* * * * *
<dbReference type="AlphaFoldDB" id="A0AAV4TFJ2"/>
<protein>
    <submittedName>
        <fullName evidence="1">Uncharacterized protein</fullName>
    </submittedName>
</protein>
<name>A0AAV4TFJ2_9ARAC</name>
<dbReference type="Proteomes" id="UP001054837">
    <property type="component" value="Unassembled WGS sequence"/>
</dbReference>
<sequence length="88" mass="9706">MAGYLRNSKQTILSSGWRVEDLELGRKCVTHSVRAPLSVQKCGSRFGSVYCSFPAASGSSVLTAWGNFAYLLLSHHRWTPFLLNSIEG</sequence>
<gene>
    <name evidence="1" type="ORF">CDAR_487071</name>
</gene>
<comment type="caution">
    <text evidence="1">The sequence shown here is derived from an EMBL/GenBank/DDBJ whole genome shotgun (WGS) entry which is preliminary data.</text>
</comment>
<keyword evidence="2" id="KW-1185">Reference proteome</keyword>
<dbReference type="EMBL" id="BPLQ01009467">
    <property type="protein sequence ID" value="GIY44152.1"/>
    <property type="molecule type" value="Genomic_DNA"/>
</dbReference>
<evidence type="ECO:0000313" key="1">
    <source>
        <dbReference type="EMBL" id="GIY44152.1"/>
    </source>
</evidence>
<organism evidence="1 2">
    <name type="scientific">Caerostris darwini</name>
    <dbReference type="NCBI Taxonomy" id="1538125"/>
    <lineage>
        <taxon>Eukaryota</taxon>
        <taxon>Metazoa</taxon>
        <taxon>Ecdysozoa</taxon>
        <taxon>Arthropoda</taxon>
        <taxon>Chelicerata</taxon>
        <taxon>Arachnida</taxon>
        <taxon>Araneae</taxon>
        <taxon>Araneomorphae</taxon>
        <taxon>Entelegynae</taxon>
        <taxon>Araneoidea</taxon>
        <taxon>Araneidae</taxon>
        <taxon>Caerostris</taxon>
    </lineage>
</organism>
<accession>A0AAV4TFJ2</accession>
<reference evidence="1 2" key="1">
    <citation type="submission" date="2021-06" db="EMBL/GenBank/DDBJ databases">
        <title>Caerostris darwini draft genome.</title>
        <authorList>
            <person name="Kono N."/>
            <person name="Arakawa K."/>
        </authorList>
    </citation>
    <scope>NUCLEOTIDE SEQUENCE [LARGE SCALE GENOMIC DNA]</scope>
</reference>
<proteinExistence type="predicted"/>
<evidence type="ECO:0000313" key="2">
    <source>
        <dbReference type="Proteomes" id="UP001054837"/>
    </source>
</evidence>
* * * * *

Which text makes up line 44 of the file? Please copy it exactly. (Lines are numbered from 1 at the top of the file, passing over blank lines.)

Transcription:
    </lineage>